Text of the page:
Reefer Report: America’s favorite vegetable is experiencing a supply shortage

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According to USDA data, potatoes are the number one specialty crop by volume for refrigerated shipping. In addition, potatoes have the unique ability to be shipped year-round even though the harvest season has ended. When appropriately stored, potatoes can remain in storage until the next harvest, and this is the driving factor behind the recent shortage. Potatoes ship from every region in the U.S. and the Pacific Northwest is the highest producer accounting for nearly 50% of the supply. 

The current shortage primarily stems from Idaho due to a poor 2021 harvest. “The Idaho potato industry as a whole is facing extremely short supplies from August to September,” says Donald Russo, senior category manager for the Bronx, N.Y.-based Baldor Specialty Foods. Very hot, dry and smoky conditions during the 2021 growing season cut down 25%-30% of yields across Idaho. “Poor weather during the growing season really decreased volume, and the quality of open storage-shed potatoes didn’t hold up,” said Russo. 

“It’s not unusual for there to be a shortage of Idaho potatoes in August,” said Idaho Potato Commission President and CEO Jamey Higham. “We plant only one potato crop a year, which is harvested in September, and our goal every year is to sell all the potatoes before the new crop is harvested. This year, the shortage happened a little earlier than in previous years. Harvest is getting underway this week, and production will ramp up over the next several weeks,” Higham said. “Potato supplies will be back in full swing soon.”

All rates cited below exclude fuel surcharges unless otherwise noted.

The Michigan produce season continues to grow higher weekly volumes tightening reefer capacity following last week’s 30% w/w jump in load posts. In the Saginaw market, reefer linehaul rates increased by $0.17/mile to an outbound average of $2.79/mile last week. On the high-volume reefer lane from Saginaw to Tallahassee, spot rates have increased by over $1.00/mile since June to an average of $3.07/mile last week.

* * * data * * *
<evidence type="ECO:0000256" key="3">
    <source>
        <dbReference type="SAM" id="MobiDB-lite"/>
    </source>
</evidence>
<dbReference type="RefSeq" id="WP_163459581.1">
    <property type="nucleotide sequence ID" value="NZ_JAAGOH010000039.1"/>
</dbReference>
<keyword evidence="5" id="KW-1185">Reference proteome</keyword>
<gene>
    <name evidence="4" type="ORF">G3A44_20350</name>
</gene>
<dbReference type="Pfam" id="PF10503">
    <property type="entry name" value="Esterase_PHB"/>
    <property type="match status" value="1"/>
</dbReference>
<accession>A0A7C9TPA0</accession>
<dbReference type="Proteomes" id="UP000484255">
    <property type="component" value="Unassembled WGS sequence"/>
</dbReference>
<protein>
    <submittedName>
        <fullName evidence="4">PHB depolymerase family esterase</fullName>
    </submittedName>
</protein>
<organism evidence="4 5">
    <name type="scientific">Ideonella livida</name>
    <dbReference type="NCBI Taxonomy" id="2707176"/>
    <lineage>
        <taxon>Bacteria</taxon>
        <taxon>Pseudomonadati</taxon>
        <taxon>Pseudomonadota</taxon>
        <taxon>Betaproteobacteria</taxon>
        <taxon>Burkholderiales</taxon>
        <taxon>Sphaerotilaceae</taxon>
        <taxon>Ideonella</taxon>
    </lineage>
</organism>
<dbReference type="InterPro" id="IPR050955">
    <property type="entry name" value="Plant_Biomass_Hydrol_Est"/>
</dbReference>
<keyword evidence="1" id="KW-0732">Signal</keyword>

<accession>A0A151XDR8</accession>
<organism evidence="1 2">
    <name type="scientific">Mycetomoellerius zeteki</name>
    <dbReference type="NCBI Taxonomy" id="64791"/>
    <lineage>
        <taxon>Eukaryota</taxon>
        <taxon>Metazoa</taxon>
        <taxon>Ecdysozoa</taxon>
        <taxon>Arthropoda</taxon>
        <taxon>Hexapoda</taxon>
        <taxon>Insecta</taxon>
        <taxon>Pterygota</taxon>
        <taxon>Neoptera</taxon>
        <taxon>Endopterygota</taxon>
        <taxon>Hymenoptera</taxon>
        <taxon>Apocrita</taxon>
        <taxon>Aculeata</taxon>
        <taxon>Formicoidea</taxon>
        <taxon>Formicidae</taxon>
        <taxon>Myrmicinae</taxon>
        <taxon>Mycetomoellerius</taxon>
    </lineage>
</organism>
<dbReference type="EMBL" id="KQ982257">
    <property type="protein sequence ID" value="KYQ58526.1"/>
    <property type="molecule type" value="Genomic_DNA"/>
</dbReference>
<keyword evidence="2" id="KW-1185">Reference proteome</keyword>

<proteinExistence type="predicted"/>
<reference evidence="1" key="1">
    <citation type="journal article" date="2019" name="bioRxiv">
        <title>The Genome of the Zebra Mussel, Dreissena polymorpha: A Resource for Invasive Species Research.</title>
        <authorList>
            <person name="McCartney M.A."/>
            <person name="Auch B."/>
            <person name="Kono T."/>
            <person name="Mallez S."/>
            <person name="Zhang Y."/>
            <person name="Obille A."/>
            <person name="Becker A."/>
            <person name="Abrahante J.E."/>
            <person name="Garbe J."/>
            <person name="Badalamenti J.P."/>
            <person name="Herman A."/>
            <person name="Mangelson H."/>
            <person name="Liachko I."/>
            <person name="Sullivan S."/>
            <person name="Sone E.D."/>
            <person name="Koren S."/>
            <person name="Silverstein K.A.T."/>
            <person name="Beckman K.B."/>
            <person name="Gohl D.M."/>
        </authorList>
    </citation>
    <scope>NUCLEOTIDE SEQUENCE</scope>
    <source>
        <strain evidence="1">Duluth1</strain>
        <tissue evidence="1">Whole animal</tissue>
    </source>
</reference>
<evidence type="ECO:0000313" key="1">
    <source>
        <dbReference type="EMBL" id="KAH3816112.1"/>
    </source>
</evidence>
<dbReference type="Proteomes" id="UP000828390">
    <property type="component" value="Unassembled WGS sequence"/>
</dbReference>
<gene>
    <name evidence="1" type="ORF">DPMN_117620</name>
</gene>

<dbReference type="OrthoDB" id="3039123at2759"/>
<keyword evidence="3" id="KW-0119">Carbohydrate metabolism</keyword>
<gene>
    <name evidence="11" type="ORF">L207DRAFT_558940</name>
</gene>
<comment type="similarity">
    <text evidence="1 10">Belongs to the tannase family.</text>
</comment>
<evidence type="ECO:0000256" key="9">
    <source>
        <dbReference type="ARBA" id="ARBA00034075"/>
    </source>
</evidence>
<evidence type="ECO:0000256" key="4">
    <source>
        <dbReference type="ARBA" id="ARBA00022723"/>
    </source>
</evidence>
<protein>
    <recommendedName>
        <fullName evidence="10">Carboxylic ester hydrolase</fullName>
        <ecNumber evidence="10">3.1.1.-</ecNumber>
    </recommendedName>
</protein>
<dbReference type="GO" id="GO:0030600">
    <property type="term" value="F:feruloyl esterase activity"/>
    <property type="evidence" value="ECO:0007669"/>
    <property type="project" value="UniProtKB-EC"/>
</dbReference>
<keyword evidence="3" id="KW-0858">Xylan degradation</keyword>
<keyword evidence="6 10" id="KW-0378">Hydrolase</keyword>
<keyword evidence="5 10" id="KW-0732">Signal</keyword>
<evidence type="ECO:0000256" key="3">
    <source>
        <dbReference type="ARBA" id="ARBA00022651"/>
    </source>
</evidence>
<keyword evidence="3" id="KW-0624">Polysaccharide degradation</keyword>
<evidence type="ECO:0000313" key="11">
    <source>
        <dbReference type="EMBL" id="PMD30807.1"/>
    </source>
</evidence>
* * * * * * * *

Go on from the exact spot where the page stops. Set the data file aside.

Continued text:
In South Texas in the McAllen market, the USDA reported a surplus of trucks last week, with spot rates dropping for the fourth week to an average of $2.02/mile. Loads 1,500 miles east to Miami were paying slightly higher at $2.05/mile, around $0.50/mile lower than the previous year, while the McAllen to Lakeland lane was much higher at $2.35/mile. Loads northeast to Hunts Point, NY, continue to slide and, at $1.87/mile last week, are now just over $2.00/mile lower than the 12-month high of $3.91/mile at the start of the year. 

As shippers continued to position last-minute temperature-controlled freight ahead of last weekend’s Labor Day celebration, reefer load posts increased by 4% last week. Compared to the previous year, volumes are around half what they were at the end of August and around 23% lower than this time in 2020 during the early stages of the pandemic economic recovery.  There was very little change in equipment post volumes last week, leaving the reefer load-to-truck (LTR) ratio primarily unchanged at 7.36.

Like the flatbed sector, reefer linehaul rates are now within $0.02/mile of 2018 spot rates following last week’s $0.02/mile decrease to a national average of $2.24/mile. Reefer spot rates are $0.63/mile lower than the previous year after dropping by almost $1.00/mile since the start of the year. Last week’s average spot rate is still $0.28/mile higher than the pre-pandemic August average.

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